To measure human 3D shape estimation, we used the standard “gauge figure” task (Koenderink, van Doorn, & Kappers, 1992; Mamassian & Kersten, 1993, 1996). A screenshot of the task is shown in Figure 4(a). Subjects were presented with computer generated images of irregularly shaped objects with perfectly mirrored surfaces. Their task was to adjust the 3D orientation of a series of gauge figures to create a map of perceived surface normals. 
Figure 4(a)
 
(a). Screenshot from gauge-figure task. Subjects adjusted gauge-figures to indicate surface normals. (b). Results of one subject. (c). Summary data pooled across subjects, illuminations, and shapes. Light blue dots show tilt estimates for which slant < 15 deg (i.e., objective tilt is ill-defined).
Figure 4(a)
 
(a). Screenshot from gauge-figure task. Subjects adjusted gauge-figures to indicate surface normals. (b). Results of one subject. (c). Summary data pooled across subjects, illuminations, and shapes. Light blue dots show tilt estimates for which slant < 15 deg (i.e., objective tilt is ill-defined).
Subjects
Subjects were two naïve observers who were paid for participation, and one of the authors (RF). All subjects had normal or corrected-to-normal vision. 
Stimuli
Stimuli consisted of single static images of three irregular shapes. Each shape was rendered in three different real-world scenes, making a total of nine conditions. The rendering was performed using a set of “light probes,” which were captured photographically from locations in the real world (Debevec, 1998; Debevec et al., 2000). Light probes are spherical (360 deg × 180 deg panoramic) images that capture the set of all rays converging on a point in the world. Rendering an object with a real-world light probe recreates the image that would be acquired if the synthetic object had actually been placed at that location in the world. This allows us to render perfectly specular surfaces that yield highly realistic images.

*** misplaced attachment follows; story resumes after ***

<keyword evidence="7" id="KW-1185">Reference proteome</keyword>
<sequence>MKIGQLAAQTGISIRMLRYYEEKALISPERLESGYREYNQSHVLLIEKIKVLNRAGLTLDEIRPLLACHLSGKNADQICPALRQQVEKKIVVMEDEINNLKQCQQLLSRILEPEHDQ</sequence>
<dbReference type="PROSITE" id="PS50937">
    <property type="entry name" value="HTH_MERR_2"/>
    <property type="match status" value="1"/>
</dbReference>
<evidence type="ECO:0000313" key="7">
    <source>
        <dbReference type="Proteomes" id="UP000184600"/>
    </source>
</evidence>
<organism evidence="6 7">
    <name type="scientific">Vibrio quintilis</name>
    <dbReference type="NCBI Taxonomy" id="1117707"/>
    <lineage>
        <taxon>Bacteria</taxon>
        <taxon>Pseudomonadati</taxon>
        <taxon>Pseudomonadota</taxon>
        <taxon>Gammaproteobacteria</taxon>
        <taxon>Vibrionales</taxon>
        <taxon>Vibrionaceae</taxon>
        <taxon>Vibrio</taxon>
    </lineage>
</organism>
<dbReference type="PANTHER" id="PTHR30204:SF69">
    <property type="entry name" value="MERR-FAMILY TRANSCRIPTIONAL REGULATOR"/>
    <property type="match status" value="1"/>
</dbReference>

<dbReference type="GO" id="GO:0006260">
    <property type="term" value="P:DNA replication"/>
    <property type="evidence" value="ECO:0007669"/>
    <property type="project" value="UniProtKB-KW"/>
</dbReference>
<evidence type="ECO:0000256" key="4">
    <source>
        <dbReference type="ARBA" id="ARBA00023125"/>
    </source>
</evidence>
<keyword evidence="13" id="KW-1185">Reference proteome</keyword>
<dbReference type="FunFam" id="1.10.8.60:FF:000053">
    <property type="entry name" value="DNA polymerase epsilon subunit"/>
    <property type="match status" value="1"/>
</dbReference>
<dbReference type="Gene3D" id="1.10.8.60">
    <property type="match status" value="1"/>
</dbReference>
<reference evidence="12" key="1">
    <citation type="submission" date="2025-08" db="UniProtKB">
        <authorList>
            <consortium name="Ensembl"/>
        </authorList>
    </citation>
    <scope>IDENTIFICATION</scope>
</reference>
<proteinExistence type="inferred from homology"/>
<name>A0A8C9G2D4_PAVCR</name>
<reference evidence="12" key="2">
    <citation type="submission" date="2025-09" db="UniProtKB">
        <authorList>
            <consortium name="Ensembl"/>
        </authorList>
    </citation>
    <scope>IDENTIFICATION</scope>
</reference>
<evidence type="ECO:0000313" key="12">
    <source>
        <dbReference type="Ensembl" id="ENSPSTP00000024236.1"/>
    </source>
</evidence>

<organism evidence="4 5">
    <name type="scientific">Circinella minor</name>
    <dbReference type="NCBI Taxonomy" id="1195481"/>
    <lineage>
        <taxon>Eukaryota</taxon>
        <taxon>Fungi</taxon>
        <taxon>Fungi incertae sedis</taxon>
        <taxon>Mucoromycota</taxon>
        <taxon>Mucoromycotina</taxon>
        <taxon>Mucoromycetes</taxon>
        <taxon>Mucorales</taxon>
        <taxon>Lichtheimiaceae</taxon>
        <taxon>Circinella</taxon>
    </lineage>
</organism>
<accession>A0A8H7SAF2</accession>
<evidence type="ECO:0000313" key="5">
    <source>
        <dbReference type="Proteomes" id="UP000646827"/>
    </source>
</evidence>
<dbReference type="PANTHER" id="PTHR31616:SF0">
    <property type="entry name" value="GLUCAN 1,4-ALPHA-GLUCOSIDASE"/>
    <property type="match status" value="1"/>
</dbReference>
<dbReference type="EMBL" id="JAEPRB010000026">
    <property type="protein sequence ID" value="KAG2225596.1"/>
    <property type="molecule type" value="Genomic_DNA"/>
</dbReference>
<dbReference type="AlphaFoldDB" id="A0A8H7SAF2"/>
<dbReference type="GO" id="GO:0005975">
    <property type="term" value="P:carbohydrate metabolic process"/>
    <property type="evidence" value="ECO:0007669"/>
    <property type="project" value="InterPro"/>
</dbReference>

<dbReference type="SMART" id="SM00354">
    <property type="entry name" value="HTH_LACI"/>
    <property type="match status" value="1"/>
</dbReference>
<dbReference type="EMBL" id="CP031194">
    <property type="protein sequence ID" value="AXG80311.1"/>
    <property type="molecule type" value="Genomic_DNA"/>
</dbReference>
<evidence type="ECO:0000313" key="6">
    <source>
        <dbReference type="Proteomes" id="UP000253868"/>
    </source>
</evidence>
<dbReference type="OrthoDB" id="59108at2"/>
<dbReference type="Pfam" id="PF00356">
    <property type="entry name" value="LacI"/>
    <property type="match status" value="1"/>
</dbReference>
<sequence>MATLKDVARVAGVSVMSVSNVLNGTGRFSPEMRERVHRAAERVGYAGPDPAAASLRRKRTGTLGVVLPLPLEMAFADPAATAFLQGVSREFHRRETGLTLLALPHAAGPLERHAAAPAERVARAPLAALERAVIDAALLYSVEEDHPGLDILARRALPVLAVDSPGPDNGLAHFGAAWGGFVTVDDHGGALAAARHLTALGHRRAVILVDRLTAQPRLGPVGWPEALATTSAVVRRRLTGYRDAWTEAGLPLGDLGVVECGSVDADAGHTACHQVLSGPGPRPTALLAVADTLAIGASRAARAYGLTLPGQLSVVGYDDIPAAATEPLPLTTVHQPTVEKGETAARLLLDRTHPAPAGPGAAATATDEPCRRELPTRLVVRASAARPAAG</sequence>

Stimuli were rendered and tone-mapped for display using RADIANCE (Ward, 1994). The surfaces were represented as triangle meshes of around 8 × 105 polygons. Surface reflectance was set to an ideal mirror (i.e., a specular reflectance gain of 1) with no diffuse reflection, no transmission, and no spread (blur) of the specular component. For the purposes of ray tracing, the light probes were treated as illumination arriving from infinite distance, as described elsewhere (Dror, 2002; Fleming et al., 2003). However, the focal point of the observer was set at finite distance from the object (i.e., perspective rather than orthographic projection). Images were initially rendered at a high resolution of 3072 × 3072 pixels, and down-sampled by a factor of 8 to 384 × 384 pixels to ensure high image quality. The objects were then cropped smoothly out of their original contexts and shown against a black background. 
Procedure
Prior to the experimental conditions, subjects practiced the gauge-figure task with an additional stimulus that was a different shape from the experimental stimuli, and which was rendered with texture, diffuse shading, and specular highlights.